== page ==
The Mar Menor is a huge (135 square kilometres) salt-water lagoon, separated from the Mediterranean by the 24 kilometre long La Manga del Mar Menor (The Strip).

The average depth of the Mar Menor is four metres and at its maximum it is seven metres which means that the seabed slopes very gradually and you have to get several hundred metres in before the water is of any depth.

Mar Menor Strip

The Mar Menor’s salinity provides buoyancy so it is, supposedly, one of the safest places to swim in the world. The mineral-rich waters are said to have therapeutic effects and because of this the area has a significant spa tourism industry.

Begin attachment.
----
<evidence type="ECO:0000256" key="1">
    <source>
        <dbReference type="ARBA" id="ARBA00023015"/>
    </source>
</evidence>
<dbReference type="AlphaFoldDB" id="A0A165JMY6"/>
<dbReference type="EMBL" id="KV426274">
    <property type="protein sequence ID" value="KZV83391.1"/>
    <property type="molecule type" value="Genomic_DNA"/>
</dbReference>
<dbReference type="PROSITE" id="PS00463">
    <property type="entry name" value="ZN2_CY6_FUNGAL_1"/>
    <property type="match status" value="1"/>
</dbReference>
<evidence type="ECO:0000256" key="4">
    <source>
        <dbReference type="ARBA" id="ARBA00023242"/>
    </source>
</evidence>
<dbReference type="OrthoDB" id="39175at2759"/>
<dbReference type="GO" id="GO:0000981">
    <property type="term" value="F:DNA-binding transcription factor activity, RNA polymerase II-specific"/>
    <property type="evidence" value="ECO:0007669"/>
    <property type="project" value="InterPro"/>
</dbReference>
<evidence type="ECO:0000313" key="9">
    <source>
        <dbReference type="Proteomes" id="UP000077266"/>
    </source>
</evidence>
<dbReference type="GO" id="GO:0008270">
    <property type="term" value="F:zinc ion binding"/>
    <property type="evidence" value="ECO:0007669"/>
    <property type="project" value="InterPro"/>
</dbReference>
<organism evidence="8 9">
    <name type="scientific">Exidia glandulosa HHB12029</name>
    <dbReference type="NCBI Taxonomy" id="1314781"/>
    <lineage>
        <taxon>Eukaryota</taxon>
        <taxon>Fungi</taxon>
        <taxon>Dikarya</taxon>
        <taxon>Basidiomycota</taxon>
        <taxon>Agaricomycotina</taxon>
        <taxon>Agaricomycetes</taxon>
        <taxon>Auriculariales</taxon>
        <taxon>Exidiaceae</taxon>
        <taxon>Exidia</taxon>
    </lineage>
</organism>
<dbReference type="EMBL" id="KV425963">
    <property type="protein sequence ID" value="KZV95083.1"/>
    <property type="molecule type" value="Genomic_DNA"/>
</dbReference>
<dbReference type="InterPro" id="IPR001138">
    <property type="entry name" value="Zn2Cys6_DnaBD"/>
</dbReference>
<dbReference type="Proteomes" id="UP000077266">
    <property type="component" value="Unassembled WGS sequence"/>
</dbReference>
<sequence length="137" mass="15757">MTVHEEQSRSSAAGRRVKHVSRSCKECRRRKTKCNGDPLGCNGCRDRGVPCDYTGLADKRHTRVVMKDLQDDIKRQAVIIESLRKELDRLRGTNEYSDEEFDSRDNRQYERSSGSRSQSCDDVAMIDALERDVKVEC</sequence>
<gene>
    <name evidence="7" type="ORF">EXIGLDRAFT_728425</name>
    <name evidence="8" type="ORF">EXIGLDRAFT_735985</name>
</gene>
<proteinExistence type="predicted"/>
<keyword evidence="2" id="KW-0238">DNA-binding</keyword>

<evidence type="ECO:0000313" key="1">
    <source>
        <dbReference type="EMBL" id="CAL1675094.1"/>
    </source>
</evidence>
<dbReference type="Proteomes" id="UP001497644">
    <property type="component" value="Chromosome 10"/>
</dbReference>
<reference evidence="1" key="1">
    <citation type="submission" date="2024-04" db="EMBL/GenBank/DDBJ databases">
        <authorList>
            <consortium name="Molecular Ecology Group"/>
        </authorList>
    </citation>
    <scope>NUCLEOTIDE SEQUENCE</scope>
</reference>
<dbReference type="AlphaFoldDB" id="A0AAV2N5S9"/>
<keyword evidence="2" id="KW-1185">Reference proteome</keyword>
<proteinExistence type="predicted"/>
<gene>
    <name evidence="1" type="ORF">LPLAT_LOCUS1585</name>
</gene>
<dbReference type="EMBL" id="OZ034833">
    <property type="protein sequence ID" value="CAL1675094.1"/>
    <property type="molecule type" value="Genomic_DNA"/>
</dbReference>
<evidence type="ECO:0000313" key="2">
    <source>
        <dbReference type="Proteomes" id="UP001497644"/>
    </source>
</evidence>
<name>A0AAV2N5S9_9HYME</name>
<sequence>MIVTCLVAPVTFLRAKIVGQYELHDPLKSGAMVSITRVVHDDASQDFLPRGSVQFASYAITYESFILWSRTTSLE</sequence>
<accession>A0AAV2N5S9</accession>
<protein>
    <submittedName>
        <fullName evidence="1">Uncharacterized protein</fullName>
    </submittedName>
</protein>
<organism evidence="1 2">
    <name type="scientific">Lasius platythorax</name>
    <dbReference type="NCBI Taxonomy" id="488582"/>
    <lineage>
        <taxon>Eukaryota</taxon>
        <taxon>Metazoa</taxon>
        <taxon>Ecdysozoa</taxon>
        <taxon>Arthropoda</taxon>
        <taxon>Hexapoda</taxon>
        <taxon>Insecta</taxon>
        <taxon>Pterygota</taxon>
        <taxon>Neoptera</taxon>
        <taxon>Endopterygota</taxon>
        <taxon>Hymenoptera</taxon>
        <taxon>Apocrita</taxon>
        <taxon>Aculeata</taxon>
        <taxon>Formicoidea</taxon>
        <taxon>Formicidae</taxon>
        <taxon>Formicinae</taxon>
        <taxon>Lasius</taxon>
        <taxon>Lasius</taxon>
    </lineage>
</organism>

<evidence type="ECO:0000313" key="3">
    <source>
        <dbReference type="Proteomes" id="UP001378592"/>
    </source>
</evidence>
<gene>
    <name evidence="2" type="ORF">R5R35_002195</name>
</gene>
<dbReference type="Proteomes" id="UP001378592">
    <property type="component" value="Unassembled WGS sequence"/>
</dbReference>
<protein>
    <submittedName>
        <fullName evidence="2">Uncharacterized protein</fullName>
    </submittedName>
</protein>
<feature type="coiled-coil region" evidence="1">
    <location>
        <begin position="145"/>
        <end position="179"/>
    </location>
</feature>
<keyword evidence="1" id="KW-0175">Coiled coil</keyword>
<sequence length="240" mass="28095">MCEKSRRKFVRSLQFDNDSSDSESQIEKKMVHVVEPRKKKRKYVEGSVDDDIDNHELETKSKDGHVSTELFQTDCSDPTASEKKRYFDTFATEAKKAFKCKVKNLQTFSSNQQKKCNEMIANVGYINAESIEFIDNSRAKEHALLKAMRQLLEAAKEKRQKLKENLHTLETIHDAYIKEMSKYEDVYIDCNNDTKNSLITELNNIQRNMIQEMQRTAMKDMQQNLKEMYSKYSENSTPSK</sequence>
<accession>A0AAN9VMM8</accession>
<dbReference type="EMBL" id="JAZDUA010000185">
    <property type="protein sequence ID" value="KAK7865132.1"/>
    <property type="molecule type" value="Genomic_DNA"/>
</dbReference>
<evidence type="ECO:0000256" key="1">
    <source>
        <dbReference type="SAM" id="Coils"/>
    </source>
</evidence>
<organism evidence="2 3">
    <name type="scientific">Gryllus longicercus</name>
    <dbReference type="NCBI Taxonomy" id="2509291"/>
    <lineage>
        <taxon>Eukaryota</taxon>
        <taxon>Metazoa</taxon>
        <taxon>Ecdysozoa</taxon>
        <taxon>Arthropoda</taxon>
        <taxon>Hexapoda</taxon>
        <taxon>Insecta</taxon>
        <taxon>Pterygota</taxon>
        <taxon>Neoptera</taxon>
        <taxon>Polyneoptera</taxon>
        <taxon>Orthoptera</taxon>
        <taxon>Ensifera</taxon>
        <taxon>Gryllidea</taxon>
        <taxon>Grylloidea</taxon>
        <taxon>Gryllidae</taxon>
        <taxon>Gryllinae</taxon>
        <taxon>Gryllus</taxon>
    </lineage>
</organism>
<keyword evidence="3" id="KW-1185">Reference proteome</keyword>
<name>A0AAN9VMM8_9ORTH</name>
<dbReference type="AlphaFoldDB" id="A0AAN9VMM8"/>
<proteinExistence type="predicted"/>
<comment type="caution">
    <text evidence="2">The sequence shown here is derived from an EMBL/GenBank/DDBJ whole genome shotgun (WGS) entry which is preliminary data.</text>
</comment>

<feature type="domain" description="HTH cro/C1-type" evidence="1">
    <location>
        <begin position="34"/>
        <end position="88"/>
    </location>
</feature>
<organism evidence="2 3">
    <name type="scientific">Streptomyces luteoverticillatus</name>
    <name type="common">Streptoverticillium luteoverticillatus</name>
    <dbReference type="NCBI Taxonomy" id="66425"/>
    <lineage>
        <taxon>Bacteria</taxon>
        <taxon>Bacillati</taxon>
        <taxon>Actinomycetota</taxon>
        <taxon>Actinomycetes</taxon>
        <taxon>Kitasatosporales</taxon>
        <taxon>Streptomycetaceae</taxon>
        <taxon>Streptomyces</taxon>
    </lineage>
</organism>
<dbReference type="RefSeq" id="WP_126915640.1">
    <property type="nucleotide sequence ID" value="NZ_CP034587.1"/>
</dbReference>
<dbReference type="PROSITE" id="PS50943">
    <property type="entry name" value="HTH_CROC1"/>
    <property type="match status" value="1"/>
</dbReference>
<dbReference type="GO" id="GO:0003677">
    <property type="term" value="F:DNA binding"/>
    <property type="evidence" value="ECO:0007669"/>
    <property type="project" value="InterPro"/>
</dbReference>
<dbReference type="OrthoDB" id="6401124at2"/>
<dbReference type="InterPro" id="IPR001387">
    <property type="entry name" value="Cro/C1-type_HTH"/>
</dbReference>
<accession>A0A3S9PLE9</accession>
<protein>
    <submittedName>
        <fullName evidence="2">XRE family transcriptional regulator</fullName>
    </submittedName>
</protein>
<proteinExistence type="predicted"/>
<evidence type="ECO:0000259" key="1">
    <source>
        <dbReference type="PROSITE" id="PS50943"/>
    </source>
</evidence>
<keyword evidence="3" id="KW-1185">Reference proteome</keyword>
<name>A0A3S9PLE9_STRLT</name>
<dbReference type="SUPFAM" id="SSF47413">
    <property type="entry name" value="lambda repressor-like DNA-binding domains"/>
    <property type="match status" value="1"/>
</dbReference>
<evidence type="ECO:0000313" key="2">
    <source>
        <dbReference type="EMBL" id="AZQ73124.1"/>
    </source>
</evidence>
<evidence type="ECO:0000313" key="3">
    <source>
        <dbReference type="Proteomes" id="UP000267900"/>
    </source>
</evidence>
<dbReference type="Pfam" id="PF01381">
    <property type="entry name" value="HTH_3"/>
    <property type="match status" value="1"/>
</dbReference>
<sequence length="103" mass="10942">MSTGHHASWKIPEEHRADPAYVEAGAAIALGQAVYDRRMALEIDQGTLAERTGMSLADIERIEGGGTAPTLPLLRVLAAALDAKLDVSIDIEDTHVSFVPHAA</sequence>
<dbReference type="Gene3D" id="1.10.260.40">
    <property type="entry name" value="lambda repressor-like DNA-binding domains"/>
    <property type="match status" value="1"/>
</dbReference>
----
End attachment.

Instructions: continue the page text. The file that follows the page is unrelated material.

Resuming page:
Mar Menor sunset

The sludge in the salt pans is also credited with beneficial effects on the health, so there are often dozens of mud people wallowing in it at any one time.

Mar Menor Playa Paraiso
Playa Paraiso beach on a summer weekend.

The beach at Playa Paraiso is very popular, partly because it has road access right onto the beach. On summer weekends it will be packed with Spanish families, who move most of their house onto the beach.

The sea is very shallow, with netted off areas to exclude watersports, fishing and jellyfish. The jellyfish are mainly harmless and much reduced in numbers from previous years, apart from the summer of 2006 when they were back with a vengeance. Playa Honda beach During the week the beach is quiet.

Mar Menor Playa Honda